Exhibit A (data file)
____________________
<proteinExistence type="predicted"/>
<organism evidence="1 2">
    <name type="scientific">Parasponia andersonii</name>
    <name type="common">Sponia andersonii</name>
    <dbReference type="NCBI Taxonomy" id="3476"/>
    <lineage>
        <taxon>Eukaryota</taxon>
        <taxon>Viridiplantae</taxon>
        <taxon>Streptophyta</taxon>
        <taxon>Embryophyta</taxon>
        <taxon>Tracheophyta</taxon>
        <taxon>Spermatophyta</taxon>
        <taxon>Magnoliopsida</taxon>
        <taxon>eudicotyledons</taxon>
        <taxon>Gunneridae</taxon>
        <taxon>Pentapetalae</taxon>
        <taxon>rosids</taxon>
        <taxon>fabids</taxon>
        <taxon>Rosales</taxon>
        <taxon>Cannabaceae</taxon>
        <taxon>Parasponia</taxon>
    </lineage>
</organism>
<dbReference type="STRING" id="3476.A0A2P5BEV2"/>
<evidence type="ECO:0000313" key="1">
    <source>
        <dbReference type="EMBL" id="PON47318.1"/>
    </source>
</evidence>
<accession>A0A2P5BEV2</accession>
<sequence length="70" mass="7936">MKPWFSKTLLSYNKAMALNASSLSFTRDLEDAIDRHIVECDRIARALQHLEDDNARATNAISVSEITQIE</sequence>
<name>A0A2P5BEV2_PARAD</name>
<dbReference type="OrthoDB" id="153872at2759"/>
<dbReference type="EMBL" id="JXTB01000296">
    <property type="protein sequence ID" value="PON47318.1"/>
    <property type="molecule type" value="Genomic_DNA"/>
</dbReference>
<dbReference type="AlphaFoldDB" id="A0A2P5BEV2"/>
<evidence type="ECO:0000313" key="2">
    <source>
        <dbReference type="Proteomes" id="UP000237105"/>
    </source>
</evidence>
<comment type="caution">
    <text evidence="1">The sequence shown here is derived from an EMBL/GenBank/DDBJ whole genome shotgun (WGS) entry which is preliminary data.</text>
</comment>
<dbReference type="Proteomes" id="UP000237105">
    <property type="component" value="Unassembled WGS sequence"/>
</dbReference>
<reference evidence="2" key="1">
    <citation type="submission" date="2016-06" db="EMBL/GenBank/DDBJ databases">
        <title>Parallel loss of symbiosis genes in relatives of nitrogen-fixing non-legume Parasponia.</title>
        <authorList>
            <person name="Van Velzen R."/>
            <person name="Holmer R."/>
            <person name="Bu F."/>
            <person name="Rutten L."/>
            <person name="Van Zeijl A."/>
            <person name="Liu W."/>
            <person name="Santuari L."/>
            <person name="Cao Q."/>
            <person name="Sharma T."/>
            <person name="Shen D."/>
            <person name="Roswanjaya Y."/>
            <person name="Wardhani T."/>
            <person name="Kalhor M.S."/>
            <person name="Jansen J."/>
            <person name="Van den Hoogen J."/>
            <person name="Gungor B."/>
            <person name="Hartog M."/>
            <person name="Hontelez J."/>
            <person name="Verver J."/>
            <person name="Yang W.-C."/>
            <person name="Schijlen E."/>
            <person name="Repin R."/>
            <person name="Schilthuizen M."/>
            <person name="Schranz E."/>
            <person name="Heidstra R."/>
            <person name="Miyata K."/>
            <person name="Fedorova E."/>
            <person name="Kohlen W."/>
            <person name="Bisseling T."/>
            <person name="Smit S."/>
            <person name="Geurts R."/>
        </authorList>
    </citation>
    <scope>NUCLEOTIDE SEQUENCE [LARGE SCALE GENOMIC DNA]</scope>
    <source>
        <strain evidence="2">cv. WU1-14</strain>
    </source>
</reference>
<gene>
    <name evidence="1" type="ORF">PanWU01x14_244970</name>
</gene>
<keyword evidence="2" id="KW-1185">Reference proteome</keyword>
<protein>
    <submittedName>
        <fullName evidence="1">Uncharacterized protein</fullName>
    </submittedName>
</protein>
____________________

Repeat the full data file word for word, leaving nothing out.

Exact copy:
<proteinExistence type="predicted"/>
<organism evidence="1 2">
    <name type="scientific">Parasponia andersonii</name>
    <name type="common">Sponia andersonii</name>
    <dbReference type="NCBI Taxonomy" id="3476"/>
    <lineage>
        <taxon>Eukaryota</taxon>
        <taxon>Viridiplantae</taxon>
        <taxon>Streptophyta</taxon>
        <taxon>Embryophyta</taxon>
        <taxon>Tracheophyta</taxon>
        <taxon>Spermatophyta</taxon>
        <taxon>Magnoliopsida</taxon>
        <taxon>eudicotyledons</taxon>
        <taxon>Gunneridae</taxon>
        <taxon>Pentapetalae</taxon>
        <taxon>rosids</taxon>
        <taxon>fabids</taxon>
        <taxon>Rosales</taxon>
        <taxon>Cannabaceae</taxon>
        <taxon>Parasponia</taxon>
    </lineage>
</organism>
<dbReference type="STRING" id="3476.A0A2P5BEV2"/>
<evidence type="ECO:0000313" key="1">
    <source>
        <dbReference type="EMBL" id="PON47318.1"/>
    </source>
</evidence>
<accession>A0A2P5BEV2</accession>
<sequence length="70" mass="7936">MKPWFSKTLLSYNKAMALNASSLSFTRDLEDAIDRHIVECDRIARALQHLEDDNARATNAISVSEITQIE</sequence>
<name>A0A2P5BEV2_PARAD</name>
<dbReference type="OrthoDB" id="153872at2759"/>
<dbReference type="EMBL" id="JXTB01000296">
    <property type="protein sequence ID" value="PON47318.1"/>
    <property type="molecule type" value="Genomic_DNA"/>
</dbReference>
<dbReference type="AlphaFoldDB" id="A0A2P5BEV2"/>
<evidence type="ECO:0000313" key="2">
    <source>
        <dbReference type="Proteomes" id="UP000237105"/>
    </source>
</evidence>
<comment type="caution">
    <text evidence="1">The sequence shown here is derived from an EMBL/GenBank/DDBJ whole genome shotgun (WGS) entry which is preliminary data.</text>
</comment>
<dbReference type="Proteomes" id="UP000237105">
    <property type="component" value="Unassembled WGS sequence"/>
</dbReference>
<reference evidence="2" key="1">
    <citation type="submission" date="2016-06" db="EMBL/GenBank/DDBJ databases">
        <title>Parallel loss of symbiosis genes in relatives of nitrogen-fixing non-legume Parasponia.</title>
        <authorList>
            <person name="Van Velzen R."/>
            <person name="Holmer R."/>
            <person name="Bu F."/>
            <person name="Rutten L."/>
            <person name="Van Zeijl A."/>
            <person name="Liu W."/>
            <person name="Santuari L."/>
            <person name="Cao Q."/>
            <person name="Sharma T."/>
            <person name="Shen D."/>
            <person name="Roswanjaya Y."/>
            <person name="Wardhani T."/>
            <person name="Kalhor M.S."/>
            <person name="Jansen J."/>
            <person name="Van den Hoogen J."/>
            <person name="Gungor B."/>
            <person name="Hartog M."/>
            <person name="Hontelez J."/>
            <person name="Verver J."/>
            <person name="Yang W.-C."/>
            <person name="Schijlen E."/>
            <person name="Repin R."/>
            <person name="Schilthuizen M."/>
            <person name="Schranz E."/>
            <person name="Heidstra R."/>
            <person name="Miyata K."/>
            <person name="Fedorova E."/>
            <person name="Kohlen W."/>
            <person name="Bisseling T."/>
            <person name="Smit S."/>
            <person name="Geurts R."/>
        </authorList>
    </citation>
    <scope>NUCLEOTIDE SEQUENCE [LARGE SCALE GENOMIC DNA]</scope>
    <source>
        <strain evidence="2">cv. WU1-14</strain>
    </source>
</reference>
<gene>
    <name evidence="1" type="ORF">PanWU01x14_244970</name>
</gene>
<keyword evidence="2" id="KW-1185">Reference proteome</keyword>
<protein>
    <submittedName>
        <fullName evidence="1">Uncharacterized protein</fullName>
    </submittedName>
</protein>